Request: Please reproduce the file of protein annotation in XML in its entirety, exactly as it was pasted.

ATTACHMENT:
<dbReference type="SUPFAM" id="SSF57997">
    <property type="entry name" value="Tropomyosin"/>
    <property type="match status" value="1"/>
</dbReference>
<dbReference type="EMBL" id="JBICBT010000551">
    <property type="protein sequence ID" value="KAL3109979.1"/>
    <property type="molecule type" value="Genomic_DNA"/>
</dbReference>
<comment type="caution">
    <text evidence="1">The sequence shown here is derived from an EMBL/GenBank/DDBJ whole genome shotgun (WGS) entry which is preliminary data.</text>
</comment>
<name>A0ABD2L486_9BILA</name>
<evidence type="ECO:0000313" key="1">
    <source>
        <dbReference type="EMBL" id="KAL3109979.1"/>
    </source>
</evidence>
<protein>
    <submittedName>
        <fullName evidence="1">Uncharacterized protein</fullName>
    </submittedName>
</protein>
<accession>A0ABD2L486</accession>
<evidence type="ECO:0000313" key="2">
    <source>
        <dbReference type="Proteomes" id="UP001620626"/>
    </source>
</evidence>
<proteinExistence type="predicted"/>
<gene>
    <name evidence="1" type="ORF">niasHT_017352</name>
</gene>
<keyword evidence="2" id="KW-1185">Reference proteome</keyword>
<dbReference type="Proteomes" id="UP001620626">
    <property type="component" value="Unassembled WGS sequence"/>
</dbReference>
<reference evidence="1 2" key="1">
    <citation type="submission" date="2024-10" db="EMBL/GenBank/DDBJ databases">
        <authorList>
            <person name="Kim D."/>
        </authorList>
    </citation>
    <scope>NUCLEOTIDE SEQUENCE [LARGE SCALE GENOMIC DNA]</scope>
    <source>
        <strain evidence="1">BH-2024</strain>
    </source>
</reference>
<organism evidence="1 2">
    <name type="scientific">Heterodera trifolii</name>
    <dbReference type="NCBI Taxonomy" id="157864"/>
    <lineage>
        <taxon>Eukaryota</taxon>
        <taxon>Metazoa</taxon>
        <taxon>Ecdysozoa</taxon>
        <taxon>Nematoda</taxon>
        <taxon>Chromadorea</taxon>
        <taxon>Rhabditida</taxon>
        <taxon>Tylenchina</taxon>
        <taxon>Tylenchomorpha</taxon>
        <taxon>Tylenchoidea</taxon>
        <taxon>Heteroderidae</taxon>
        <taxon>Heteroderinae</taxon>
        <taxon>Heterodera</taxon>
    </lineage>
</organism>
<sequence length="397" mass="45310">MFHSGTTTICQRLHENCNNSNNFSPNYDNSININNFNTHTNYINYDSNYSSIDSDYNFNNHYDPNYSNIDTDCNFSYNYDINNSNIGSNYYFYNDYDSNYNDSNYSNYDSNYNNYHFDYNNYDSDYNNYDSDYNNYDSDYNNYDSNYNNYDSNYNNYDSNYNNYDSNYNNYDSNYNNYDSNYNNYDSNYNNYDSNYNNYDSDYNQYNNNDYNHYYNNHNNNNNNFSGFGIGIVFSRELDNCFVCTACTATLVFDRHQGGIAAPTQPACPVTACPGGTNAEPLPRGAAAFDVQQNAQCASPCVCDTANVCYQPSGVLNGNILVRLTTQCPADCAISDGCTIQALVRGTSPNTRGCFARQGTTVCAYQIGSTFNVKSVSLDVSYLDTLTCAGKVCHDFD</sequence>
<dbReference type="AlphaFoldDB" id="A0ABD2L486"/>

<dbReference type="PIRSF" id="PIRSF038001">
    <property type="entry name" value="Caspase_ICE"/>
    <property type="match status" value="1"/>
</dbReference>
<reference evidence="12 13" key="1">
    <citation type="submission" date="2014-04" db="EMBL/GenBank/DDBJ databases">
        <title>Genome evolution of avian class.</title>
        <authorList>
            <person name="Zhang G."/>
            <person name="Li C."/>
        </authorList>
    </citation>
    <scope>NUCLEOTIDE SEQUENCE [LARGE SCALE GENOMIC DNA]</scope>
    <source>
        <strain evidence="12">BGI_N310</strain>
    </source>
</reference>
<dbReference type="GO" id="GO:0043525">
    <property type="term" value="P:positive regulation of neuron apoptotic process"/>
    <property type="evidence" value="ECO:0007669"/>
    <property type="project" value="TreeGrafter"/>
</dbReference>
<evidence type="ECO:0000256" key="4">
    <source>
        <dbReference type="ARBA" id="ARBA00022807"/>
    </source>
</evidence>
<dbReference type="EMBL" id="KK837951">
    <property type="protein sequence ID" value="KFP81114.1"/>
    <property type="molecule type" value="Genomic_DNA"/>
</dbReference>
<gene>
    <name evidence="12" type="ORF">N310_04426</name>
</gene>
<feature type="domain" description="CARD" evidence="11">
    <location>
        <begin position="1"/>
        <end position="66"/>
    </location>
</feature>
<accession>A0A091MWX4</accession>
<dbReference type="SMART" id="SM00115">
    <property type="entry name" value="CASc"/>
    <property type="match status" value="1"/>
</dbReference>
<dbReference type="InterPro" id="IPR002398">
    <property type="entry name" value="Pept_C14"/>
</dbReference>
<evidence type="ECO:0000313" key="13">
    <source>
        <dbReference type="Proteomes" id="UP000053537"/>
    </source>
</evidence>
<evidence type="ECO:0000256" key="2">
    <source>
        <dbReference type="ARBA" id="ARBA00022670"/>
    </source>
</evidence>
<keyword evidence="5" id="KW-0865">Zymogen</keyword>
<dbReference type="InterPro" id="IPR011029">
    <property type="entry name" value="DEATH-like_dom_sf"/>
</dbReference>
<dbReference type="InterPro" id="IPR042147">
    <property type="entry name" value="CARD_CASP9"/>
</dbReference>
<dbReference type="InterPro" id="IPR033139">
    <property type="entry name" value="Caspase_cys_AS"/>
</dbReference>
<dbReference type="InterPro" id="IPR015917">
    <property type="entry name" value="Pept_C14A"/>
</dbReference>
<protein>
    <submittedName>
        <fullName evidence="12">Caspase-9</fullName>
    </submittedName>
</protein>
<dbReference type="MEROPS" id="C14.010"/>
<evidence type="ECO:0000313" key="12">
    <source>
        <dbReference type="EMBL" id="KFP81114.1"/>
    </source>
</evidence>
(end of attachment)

<dbReference type="SUPFAM" id="SSF57997">
    <property type="entry name" value="Tropomyosin"/>
    <property type="match status" value="1"/>
</dbReference>
<dbReference type="EMBL" id="JBICBT010000551">
    <property type="protein sequence ID" value="KAL3109979.1"/>
    <property type="molecule type" value="Genomic_DNA"/>
</dbReference>
<comment type="caution">
    <text evidence="1">The sequence shown here is derived from an EMBL/GenBank/DDBJ whole genome shotgun (WGS) entry which is preliminary data.</text>
</comment>
<name>A0ABD2L486_9BILA</name>
<evidence type="ECO:0000313" key="1">
    <source>
        <dbReference type="EMBL" id="KAL3109979.1"/>
    </source>
</evidence>
<protein>
    <submittedName>
        <fullName evidence="1">Uncharacterized protein</fullName>
    </submittedName>
</protein>
<accession>A0ABD2L486</accession>
<evidence type="ECO:0000313" key="2">
    <source>
        <dbReference type="Proteomes" id="UP001620626"/>
    </source>
</evidence>
<proteinExistence type="predicted"/>
<gene>
    <name evidence="1" type="ORF">niasHT_017352</name>
</gene>
<keyword evidence="2" id="KW-1185">Reference proteome</keyword>
<dbReference type="Proteomes" id="UP001620626">
    <property type="component" value="Unassembled WGS sequence"/>
</dbReference>
<reference evidence="1 2" key="1">
    <citation type="submission" date="2024-10" db="EMBL/GenBank/DDBJ databases">
        <authorList>
            <person name="Kim D."/>
        </authorList>
    </citation>
    <scope>NUCLEOTIDE SEQUENCE [LARGE SCALE GENOMIC DNA]</scope>
    <source>
        <strain evidence="1">BH-2024</strain>
    </source>
</reference>
<organism evidence="1 2">
    <name type="scientific">Heterodera trifolii</name>
    <dbReference type="NCBI Taxonomy" id="157864"/>
    <lineage>
        <taxon>Eukaryota</taxon>
        <taxon>Metazoa</taxon>
        <taxon>Ecdysozoa</taxon>
        <taxon>Nematoda</taxon>
        <taxon>Chromadorea</taxon>
        <taxon>Rhabditida</taxon>
        <taxon>Tylenchina</taxon>
        <taxon>Tylenchomorpha</taxon>
        <taxon>Tylenchoidea</taxon>
        <taxon>Heteroderidae</taxon>
        <taxon>Heteroderinae</taxon>
        <taxon>Heterodera</taxon>
    </lineage>
</organism>
<sequence length="397" mass="45310">MFHSGTTTICQRLHENCNNSNNFSPNYDNSININNFNTHTNYINYDSNYSSIDSDYNFNNHYDPNYSNIDTDCNFSYNYDINNSNIGSNYYFYNDYDSNYNDSNYSNYDSNYNNYHFDYNNYDSDYNNYDSDYNNYDSDYNNYDSNYNNYDSNYNNYDSNYNNYDSNYNNYDSNYNNYDSNYNNYDSNYNNYDSNYNNYDSDYNQYNNNDYNHYYNNHNNNNNNFSGFGIGIVFSRELDNCFVCTACTATLVFDRHQGGIAAPTQPACPVTACPGGTNAEPLPRGAAAFDVQQNAQCASPCVCDTANVCYQPSGVLNGNILVRLTTQCPADCAISDGCTIQALVRGTSPNTRGCFARQGTTVCAYQIGSTFNVKSVSLDVSYLDTLTCAGKVCHDFD</sequence>
<dbReference type="AlphaFoldDB" id="A0ABD2L486"/>

<dbReference type="PIRSF" id="PIRSF038001">
    <property type="entry name" value="Caspase_ICE"/>
    <property type="match status" value="1"/>
</dbReference>
<reference evidence="12 13" key="1">
    <citation type="submission" date="2014-04" db="EMBL/GenBank/DDBJ databases">
        <title>Genome evolution of avian class.</title>
        <authorList>
            <person name="Zhang G."/>
            <person name="Li C."/>
        </authorList>
    </citation>
    <scope>NUCLEOTIDE SEQUENCE [LARGE SCALE GENOMIC DNA]</scope>
    <source>
        <strain evidence="12">BGI_N310</strain>
    </source>
</reference>
<dbReference type="GO" id="GO:0043525">
    <property type="term" value="P:positive regulation of neuron apoptotic process"/>
    <property type="evidence" value="ECO:0007669"/>
    <property type="project" value="TreeGrafter"/>
</dbReference>
<evidence type="ECO:0000256" key="4">
    <source>
        <dbReference type="ARBA" id="ARBA00022807"/>
    </source>
</evidence>
<dbReference type="EMBL" id="KK837951">
    <property type="protein sequence ID" value="KFP81114.1"/>
    <property type="molecule type" value="Genomic_DNA"/>
</dbReference>
<gene>
    <name evidence="12" type="ORF">N310_04426</name>
</gene>
<feature type="domain" description="CARD" evidence="11">
    <location>
        <begin position="1"/>
        <end position="66"/>
    </location>
</feature>
<accession>A0A091MWX4</accession>
<dbReference type="SMART" id="SM00115">
    <property type="entry name" value="CASc"/>
    <property type="match status" value="1"/>
</dbReference>
<dbReference type="InterPro" id="IPR002398">
    <property type="entry name" value="Pept_C14"/>
</dbReference>
<evidence type="ECO:0000313" key="13">
    <source>
        <dbReference type="Proteomes" id="UP000053537"/>
    </source>
</evidence>
<evidence type="ECO:0000256" key="2">
    <source>
        <dbReference type="ARBA" id="ARBA00022670"/>
    </source>
</evidence>
<keyword evidence="5" id="KW-0865">Zymogen</keyword>
<dbReference type="InterPro" id="IPR011029">
    <property type="entry name" value="DEATH-like_dom_sf"/>
</dbReference>
<dbReference type="InterPro" id="IPR042147">
    <property type="entry name" value="CARD_CASP9"/>
</dbReference>
<dbReference type="InterPro" id="IPR033139">
    <property type="entry name" value="Caspase_cys_AS"/>
</dbReference>
<dbReference type="InterPro" id="IPR015917">
    <property type="entry name" value="Pept_C14A"/>
</dbReference>
<protein>
    <submittedName>
        <fullName evidence="12">Caspase-9</fullName>
    </submittedName>
</protein>
<dbReference type="MEROPS" id="C14.010"/>
<evidence type="ECO:0000313" key="12">
    <source>
        <dbReference type="EMBL" id="KFP81114.1"/>
    </source>
</evidence>